Marketing Society Annual Lecture with Graham Mackay

So how did a beer business with a virtual monopoly in a country once ostracised by the rest of the world go from the lower leagues to the premiership elite of global beer brands – a business that made an incredible £5billion profit last year?

To achieve that level of growth you think that SAB Miller must have done something earth-shattering to catch-up with the likes of AB InBev, Carlsberg and Heineken. Well yes and no according to the long serving and eloquent CEO Graham Mackay. With no fanfare or false modesty he regaled the audience of 200 plus marketers at the Marketing Society’s Annual Lecture with the simple but effective story of SAB Miller’s success – almost a tale of growth by infiltration and flanking manoeuvres.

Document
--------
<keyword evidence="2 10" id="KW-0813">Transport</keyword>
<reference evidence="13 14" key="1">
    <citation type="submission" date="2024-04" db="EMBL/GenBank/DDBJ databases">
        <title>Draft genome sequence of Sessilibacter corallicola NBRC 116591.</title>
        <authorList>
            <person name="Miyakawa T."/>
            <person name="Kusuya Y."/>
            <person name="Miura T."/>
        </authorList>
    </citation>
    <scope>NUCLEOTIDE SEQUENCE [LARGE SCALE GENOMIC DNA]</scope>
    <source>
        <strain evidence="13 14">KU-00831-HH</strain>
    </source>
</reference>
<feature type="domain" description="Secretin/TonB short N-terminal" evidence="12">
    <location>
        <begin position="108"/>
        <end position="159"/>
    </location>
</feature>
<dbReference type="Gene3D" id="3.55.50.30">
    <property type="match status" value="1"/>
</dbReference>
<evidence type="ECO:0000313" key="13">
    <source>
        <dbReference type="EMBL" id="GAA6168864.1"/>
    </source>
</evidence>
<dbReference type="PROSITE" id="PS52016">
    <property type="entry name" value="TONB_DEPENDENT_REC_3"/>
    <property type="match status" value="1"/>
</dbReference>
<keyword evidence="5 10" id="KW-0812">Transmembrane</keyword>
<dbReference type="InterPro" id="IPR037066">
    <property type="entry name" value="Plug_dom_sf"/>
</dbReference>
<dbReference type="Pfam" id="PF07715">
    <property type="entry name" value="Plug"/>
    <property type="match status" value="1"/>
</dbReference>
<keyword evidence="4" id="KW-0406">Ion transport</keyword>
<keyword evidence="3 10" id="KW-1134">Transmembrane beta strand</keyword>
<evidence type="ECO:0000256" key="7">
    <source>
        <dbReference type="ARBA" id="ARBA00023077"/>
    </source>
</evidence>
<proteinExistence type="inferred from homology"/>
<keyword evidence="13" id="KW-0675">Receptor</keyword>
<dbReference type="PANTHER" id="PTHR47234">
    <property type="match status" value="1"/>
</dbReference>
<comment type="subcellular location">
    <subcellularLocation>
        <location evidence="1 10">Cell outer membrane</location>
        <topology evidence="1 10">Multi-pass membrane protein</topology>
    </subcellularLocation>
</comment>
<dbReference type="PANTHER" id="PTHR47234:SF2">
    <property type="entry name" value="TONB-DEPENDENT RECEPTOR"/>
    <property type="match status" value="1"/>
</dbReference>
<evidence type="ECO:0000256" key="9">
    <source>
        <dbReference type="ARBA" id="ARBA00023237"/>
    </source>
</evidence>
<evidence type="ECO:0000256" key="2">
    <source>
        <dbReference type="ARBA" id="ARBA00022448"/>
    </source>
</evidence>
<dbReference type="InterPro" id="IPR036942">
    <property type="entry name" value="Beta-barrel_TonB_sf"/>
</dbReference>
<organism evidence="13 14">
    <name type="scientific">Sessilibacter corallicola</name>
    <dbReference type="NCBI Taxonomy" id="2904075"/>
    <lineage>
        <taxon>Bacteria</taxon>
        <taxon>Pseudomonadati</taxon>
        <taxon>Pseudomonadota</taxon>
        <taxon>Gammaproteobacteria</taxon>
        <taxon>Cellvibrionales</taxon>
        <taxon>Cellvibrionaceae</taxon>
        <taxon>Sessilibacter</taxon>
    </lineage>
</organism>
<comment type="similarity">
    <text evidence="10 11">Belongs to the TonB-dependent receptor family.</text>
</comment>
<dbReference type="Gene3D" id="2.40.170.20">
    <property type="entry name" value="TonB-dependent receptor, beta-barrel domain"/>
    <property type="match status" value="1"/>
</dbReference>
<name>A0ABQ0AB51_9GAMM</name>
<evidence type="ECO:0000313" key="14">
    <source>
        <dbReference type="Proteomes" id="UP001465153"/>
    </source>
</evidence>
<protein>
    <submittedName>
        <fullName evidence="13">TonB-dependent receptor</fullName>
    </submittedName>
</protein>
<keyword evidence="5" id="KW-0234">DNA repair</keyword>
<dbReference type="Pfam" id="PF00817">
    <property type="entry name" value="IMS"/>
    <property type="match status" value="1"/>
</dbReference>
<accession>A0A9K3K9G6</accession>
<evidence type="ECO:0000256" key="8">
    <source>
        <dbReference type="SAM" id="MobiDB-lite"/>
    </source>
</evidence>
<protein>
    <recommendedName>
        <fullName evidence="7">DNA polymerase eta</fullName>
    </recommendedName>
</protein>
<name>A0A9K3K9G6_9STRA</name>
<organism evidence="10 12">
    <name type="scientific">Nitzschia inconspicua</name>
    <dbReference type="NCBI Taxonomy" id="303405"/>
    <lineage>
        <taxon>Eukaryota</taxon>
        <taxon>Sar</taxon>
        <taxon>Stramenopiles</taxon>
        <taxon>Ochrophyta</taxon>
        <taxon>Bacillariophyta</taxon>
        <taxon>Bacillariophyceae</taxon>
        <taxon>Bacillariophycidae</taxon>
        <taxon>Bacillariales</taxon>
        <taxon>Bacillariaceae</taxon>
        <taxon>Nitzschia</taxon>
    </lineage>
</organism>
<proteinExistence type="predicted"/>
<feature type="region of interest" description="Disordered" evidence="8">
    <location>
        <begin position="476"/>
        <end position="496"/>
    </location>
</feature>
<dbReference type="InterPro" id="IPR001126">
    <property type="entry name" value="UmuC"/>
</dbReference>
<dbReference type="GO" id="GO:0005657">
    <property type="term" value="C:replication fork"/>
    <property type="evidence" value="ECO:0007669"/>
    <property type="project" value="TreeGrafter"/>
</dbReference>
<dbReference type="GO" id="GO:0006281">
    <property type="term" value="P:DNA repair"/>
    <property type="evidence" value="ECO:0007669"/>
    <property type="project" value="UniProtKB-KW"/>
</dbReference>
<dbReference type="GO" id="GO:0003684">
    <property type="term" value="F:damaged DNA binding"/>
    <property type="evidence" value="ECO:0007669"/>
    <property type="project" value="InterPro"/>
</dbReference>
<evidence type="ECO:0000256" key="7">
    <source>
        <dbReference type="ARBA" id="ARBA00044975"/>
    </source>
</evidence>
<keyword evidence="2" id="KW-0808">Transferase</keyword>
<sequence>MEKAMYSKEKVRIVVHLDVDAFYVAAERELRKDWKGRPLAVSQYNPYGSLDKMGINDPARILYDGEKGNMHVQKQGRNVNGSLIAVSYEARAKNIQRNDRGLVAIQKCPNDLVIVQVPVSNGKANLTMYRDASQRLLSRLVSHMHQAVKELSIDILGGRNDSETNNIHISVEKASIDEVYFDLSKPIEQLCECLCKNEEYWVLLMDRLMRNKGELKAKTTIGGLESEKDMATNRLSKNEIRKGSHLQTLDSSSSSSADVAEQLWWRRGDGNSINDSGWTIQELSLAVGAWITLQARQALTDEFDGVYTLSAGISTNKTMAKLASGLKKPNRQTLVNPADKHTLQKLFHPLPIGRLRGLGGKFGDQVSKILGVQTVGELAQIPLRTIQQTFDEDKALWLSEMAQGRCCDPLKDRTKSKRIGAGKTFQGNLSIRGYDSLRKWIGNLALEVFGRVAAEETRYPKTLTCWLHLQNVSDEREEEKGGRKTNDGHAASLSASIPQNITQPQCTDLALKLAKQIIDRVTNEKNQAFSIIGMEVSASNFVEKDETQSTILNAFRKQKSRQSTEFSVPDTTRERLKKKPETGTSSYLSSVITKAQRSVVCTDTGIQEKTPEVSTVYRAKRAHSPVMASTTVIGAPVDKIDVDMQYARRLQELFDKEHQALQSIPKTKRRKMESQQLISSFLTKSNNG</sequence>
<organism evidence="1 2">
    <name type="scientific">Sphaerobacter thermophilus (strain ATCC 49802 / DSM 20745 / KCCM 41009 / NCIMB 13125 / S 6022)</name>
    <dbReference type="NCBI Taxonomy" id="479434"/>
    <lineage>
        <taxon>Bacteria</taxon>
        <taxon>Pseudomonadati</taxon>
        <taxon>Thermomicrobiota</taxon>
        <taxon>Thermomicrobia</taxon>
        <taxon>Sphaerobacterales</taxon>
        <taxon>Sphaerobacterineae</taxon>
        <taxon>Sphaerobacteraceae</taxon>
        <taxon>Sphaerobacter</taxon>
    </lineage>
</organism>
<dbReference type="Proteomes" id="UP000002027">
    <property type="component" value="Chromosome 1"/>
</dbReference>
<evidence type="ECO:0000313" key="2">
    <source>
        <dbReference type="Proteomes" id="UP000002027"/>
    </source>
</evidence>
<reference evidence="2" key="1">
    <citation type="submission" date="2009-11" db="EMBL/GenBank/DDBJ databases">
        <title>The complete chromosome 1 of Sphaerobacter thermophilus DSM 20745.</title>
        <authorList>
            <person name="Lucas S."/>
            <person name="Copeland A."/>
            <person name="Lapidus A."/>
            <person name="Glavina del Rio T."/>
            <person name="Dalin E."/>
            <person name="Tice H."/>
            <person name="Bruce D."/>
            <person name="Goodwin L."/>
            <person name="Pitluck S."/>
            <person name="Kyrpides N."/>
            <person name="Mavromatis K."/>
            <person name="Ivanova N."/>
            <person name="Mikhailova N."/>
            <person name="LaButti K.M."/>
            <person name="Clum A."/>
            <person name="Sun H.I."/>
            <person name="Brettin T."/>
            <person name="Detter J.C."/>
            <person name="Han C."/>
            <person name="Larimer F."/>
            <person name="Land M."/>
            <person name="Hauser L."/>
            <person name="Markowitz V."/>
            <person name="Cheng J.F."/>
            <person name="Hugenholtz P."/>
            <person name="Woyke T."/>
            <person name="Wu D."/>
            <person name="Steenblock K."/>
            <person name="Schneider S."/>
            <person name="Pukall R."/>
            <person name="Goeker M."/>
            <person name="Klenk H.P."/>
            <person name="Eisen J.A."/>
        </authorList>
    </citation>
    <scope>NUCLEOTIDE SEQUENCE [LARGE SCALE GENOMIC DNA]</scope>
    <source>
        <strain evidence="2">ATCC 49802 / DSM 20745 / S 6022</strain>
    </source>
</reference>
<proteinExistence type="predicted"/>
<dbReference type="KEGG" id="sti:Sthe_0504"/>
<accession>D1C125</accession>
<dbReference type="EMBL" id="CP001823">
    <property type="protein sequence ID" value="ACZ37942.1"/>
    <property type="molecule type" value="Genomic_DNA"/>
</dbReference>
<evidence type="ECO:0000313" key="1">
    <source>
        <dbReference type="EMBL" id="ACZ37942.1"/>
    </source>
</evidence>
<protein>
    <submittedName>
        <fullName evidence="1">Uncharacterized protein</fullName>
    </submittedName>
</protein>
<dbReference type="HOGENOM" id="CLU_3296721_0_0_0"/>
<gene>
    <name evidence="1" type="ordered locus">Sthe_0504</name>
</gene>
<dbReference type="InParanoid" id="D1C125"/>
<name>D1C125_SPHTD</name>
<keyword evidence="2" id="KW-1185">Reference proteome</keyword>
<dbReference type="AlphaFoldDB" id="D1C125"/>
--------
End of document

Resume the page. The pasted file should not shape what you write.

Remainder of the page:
Keeping to a strategy that largely played to a ‘think global but act local’ approach, Graham’s SAB colleagues apparently trawled the world, searching in particular for products in emerging markets – quality beers with brand potential but declining fortunes, either due to socio-economic factors or production and distribution failings. It worked. In next to no time and under the very noses of the global beer leviathans, SAB ‘got down and dirty’ digging out nuggets in ex-socialist states and 3rd world nations …